Why February is called Black History Month of the Year?
February is known as Black History Month or the National African American History Month in America. It is celebrated in United States, Canada and United Kingdom in remembrance of the important peoples and events in the history of America Diaspora. It is celebrated in October in United Kingdom and in February in America and Canada.
The second week of February was chosen as the “Negro History Week” because of the birthday of Abraham Lincoln on February 12 and of Frederick Douglass on February 14. It is created by the historian Carter G. Woodson and the Association for the Study of Negro Life and History in 1926.
These dates of Black Community are celebrating it from 19 century. The story of Black History Months begins 1915, half a century after Thirteenth Amendment abolished slavery in the United States. Association for the Study of Negro Life and History (ASNLH) was founded by the Harvard-trained historian Carter G. Woodson and the prominent minister Jesse E. Moorland, on that September.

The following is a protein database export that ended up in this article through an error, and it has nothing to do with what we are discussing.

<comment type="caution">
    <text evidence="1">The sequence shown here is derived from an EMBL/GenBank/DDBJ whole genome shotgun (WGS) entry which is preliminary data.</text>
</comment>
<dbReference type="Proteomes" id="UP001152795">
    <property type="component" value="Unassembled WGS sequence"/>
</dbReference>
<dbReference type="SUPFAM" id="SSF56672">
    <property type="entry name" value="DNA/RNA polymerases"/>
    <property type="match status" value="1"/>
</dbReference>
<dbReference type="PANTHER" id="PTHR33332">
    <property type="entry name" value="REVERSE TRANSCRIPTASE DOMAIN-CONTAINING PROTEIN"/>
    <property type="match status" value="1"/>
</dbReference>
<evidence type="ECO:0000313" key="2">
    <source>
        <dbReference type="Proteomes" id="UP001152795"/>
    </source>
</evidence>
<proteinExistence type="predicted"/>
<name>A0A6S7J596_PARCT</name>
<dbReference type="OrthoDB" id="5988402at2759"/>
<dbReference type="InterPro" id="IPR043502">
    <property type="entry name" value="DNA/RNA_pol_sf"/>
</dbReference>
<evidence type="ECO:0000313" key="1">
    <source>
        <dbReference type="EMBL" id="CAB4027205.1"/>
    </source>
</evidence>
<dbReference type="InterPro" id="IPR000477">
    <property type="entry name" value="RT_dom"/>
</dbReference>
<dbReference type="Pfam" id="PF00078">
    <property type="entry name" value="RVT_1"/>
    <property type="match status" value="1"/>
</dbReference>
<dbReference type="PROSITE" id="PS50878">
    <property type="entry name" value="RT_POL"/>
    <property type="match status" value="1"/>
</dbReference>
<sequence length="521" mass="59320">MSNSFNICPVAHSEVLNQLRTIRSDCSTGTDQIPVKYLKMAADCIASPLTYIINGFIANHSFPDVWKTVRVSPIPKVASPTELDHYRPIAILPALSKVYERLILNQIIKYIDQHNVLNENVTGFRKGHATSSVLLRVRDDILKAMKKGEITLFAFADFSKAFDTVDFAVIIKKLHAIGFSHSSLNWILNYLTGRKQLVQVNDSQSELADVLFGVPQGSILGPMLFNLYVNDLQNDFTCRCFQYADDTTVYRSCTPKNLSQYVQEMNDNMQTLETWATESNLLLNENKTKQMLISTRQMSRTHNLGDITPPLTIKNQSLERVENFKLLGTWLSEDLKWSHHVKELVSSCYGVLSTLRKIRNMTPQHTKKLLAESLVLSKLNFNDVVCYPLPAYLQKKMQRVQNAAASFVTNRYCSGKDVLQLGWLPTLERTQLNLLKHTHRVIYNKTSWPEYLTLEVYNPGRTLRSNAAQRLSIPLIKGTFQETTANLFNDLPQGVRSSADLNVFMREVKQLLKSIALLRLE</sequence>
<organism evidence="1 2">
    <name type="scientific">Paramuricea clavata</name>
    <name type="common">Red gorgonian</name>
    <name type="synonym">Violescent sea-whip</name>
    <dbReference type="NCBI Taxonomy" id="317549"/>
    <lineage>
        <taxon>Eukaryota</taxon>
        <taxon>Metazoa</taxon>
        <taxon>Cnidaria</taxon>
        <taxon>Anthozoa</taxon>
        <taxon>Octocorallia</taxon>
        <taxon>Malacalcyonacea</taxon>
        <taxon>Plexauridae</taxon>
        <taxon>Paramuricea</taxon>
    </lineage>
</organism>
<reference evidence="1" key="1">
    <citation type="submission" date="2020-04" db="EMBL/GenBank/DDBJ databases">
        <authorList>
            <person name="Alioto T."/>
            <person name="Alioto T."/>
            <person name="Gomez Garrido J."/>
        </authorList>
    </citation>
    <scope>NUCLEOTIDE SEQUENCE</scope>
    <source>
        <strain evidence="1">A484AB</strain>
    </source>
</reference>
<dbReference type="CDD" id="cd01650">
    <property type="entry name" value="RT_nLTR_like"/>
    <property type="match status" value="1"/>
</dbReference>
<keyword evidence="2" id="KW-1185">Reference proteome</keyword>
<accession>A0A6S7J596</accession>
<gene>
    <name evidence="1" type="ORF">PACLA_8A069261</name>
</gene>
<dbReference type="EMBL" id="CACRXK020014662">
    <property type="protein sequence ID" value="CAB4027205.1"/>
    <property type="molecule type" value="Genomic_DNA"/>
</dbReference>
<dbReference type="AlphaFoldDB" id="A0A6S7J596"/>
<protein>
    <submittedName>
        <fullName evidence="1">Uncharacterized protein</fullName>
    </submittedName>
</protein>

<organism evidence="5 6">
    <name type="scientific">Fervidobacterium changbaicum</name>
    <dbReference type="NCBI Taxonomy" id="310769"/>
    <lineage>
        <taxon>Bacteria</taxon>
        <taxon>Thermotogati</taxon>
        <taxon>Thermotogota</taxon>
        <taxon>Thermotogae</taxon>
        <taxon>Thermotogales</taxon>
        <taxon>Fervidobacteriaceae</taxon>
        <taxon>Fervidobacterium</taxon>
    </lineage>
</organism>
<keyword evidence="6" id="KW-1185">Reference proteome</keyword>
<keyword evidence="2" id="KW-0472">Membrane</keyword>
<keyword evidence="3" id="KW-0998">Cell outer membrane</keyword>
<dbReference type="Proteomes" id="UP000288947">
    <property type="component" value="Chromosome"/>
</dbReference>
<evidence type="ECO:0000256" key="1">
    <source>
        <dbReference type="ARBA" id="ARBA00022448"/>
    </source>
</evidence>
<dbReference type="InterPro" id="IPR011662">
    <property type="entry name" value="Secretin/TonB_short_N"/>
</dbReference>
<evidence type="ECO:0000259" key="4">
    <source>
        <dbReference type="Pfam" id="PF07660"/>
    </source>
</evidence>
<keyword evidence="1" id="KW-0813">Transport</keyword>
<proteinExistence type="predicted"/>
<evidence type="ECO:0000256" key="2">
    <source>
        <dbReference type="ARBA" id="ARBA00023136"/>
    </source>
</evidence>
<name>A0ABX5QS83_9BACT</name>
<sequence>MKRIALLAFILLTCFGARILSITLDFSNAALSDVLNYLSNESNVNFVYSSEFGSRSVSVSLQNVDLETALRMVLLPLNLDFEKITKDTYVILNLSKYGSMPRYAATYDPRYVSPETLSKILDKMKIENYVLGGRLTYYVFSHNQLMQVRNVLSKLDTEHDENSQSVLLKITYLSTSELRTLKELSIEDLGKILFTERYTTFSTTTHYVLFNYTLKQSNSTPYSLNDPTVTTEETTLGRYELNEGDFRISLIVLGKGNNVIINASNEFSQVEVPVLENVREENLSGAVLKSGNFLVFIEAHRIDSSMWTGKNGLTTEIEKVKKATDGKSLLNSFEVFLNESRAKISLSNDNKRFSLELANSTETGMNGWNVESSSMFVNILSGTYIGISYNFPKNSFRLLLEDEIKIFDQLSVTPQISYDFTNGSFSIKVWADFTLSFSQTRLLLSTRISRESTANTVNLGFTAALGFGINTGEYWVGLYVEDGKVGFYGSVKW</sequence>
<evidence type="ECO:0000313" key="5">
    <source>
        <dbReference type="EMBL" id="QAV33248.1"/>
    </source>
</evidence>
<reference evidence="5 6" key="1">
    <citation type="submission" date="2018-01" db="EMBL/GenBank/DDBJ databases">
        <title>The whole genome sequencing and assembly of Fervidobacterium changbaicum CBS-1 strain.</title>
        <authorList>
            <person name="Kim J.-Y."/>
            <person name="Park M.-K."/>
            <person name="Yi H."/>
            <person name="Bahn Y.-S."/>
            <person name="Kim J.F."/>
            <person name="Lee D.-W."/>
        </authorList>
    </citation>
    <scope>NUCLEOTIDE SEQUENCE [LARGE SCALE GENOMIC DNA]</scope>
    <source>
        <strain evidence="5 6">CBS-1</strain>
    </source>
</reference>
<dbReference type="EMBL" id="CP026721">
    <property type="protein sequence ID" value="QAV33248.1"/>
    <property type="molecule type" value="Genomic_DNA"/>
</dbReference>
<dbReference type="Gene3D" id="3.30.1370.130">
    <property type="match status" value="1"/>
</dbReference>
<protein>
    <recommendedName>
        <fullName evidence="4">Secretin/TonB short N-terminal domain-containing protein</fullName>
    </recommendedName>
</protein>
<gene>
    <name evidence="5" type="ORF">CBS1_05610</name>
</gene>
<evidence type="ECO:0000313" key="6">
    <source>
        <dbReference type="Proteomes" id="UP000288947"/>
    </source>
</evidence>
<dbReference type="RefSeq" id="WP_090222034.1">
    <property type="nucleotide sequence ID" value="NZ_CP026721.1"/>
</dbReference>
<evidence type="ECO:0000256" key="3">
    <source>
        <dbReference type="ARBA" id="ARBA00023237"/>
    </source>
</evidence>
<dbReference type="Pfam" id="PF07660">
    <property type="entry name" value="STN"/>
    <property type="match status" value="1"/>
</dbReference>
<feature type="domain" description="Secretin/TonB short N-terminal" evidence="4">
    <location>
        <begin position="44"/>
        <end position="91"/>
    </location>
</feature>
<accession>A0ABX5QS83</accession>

This was the organization dedicated to researching and promoting the achievements by black American and other people of Africa descent. Known today as the Association for the Study of African American Life and History (ASALH), the group choose the second week of February, coincide the two dates of birthdays. This event inspired many schools, colleges and history clubs to be part of this and to organize lectures and events on this.
In the decagon the followed, mayors of places crosswise the country started providing annually pronouncement acknowledging Negro history week. By the delayed 1960s, thanks in part to the Municipal Privileges Activity and a growing attention of dark identification, Negro week had become Black Record month on many college campuses. President Gerald R. Ford officially identified Black Record month in 1976, contacting upon the public to “seize the opportunity to respect the too-often ignored achievements of black People in America in every area of effort throughout our history.”
Since then every president of the country call the February as the Black Month and started a specific theme. The Emancipation Proclamation and the March on Washington was the theme of 2013 and marks the two very important anniversaries in the history of African American.